News Corp. buyback deal looms
EmptyADELAIDE, Australia -- Rupert Murdoch said Wednesday his News Corp. was close to a deal to buy back Liberty Media's stake in his media empire, and that the company would probably drop its "poison pill" antitakeover measure if it goes ahead.
Murdoch, speaking to shareholders at the company's former base of Adelaide, said negotiations with John Malone's Liberty Media Corp. were still under way, but a deal was "very likely."
Murdoch, the Australian-born chairman and chief executive of the global media company, said it expects to buy back Liberty's stake in a "large" but cashless deal. He said the group will use assets to buy out Liberty's stake.
The two sides have been talking about swapping Liberty's 19% voting stake in News Corp. for one or more assets, possibly News Corp.'s 38% interest in the satellite TV broadcaster DirecTV Group Inc.
Liberty Media Corp. spokesman John Orr did not immediately return a message left after hours. Liberty is a holding company based in the Denver suburb of Englewood, Colo.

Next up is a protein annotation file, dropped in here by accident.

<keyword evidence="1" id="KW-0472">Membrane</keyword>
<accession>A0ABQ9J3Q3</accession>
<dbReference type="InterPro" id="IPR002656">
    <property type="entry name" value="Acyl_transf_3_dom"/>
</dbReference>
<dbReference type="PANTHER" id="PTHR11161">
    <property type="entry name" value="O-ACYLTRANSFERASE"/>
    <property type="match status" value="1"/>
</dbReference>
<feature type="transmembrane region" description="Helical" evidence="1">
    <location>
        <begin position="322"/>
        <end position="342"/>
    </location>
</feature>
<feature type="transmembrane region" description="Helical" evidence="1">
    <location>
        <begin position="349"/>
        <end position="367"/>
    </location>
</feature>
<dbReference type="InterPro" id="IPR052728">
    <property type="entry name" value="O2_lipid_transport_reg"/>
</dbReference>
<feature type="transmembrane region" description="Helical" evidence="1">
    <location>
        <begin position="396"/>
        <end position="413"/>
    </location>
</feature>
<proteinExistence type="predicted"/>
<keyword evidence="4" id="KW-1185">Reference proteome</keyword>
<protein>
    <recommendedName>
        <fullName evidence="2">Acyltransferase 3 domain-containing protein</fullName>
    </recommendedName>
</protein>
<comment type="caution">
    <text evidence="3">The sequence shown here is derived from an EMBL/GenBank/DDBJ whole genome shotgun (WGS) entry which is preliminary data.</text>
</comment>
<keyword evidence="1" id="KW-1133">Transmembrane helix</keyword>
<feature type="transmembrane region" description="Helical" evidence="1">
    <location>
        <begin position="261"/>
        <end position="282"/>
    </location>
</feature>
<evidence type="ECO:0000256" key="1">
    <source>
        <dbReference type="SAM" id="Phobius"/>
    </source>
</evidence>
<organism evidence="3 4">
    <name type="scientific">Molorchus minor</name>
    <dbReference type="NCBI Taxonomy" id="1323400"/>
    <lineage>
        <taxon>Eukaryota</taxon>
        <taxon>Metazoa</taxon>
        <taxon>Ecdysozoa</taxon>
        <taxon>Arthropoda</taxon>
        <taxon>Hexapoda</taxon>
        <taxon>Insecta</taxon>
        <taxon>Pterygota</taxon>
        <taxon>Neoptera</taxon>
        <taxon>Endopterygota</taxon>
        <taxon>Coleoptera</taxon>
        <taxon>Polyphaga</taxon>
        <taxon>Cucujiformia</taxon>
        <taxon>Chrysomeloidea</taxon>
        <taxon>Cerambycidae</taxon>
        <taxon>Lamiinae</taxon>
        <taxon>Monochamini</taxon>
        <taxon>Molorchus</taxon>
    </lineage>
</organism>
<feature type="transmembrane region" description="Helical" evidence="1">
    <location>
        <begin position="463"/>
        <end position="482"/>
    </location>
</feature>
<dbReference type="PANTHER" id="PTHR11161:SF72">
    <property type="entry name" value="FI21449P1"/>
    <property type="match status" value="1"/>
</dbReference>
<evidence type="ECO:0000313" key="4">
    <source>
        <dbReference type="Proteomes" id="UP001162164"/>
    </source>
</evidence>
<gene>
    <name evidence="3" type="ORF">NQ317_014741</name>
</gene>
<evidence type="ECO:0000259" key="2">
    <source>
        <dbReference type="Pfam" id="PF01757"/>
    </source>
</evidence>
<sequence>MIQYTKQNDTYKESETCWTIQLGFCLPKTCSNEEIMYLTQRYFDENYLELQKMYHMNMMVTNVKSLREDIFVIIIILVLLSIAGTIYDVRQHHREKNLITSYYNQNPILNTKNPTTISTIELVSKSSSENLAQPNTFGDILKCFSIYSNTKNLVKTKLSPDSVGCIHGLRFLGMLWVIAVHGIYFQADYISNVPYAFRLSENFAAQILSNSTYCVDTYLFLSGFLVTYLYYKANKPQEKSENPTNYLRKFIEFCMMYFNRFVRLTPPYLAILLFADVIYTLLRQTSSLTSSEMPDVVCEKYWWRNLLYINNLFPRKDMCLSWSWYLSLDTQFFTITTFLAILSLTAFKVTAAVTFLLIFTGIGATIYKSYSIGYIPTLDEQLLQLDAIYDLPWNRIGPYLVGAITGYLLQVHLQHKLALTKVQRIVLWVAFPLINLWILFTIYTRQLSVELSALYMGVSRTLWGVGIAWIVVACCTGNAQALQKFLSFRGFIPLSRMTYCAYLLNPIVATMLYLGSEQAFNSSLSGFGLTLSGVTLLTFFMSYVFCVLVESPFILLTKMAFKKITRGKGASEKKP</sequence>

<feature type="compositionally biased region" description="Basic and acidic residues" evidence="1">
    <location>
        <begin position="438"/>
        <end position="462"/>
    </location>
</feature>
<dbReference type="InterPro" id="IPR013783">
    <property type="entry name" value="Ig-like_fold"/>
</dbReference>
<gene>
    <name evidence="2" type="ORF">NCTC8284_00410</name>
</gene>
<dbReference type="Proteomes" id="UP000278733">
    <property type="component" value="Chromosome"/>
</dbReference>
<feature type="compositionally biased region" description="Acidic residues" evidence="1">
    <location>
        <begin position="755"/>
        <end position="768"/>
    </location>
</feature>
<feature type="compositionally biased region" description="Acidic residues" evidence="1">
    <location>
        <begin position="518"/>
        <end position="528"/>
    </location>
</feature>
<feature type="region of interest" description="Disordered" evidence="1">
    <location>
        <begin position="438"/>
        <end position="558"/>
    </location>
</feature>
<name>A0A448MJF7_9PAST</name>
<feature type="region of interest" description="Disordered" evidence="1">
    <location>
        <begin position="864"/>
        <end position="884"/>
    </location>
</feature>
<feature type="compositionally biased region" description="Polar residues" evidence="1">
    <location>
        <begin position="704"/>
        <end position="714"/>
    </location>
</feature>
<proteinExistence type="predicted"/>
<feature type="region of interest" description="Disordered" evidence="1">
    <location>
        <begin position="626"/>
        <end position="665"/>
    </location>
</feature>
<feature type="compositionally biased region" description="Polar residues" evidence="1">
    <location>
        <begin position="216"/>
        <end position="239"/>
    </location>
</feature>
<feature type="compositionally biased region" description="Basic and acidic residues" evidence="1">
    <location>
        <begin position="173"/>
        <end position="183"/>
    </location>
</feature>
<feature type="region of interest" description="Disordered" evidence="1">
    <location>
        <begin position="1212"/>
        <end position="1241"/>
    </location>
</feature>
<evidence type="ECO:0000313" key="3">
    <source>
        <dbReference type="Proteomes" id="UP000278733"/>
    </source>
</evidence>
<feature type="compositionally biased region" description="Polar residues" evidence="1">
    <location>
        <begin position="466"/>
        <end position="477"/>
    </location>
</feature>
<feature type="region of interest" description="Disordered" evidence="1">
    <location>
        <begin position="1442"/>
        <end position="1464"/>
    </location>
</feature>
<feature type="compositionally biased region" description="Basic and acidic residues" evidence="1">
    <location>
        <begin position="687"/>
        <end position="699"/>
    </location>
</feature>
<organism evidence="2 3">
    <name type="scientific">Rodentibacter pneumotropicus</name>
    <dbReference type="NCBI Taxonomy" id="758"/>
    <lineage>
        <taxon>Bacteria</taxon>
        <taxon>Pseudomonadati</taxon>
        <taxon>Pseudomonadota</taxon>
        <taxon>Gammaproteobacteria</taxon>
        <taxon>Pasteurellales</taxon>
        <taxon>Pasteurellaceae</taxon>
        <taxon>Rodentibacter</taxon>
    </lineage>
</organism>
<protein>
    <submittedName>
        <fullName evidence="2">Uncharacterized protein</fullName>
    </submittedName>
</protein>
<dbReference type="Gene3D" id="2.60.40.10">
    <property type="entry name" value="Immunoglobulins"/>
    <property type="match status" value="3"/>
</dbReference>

At its annual general meeting in New York last month, News Corp. shareholders narrowly approved an extension of the "poison pill" measure, adopted two years ago after Malone surprised Murdoch by suddenly accumulating a big stake in News Corp.'s voting shares.
Malone's stake now potentially rivals the Murdoch family's voting stake of 30%.
Answering a question from the floor about the measure, Murdoch said the company sought the extension of the "poison pill" because of the slow rate of progress in the negations with Malone.
"It's now in place effectively from a month ago for the next thee years," Murdoch said. "I would say that if we settle the Liberty situation it's very likely we'll probably just drop it."
Last month, News Corp. shareholders extended a poison pill that was first put in place two years ago when Malone took Murdoch by surprise and acquired a stake in News Corp.
Poison pill measures are designed to thwart hostile attempts to seize control of a company.
News Corp.'s plan would have resulted in the stake of any outside bidder such as Malone being diluted if they were to make a run at the company without the consent of the board.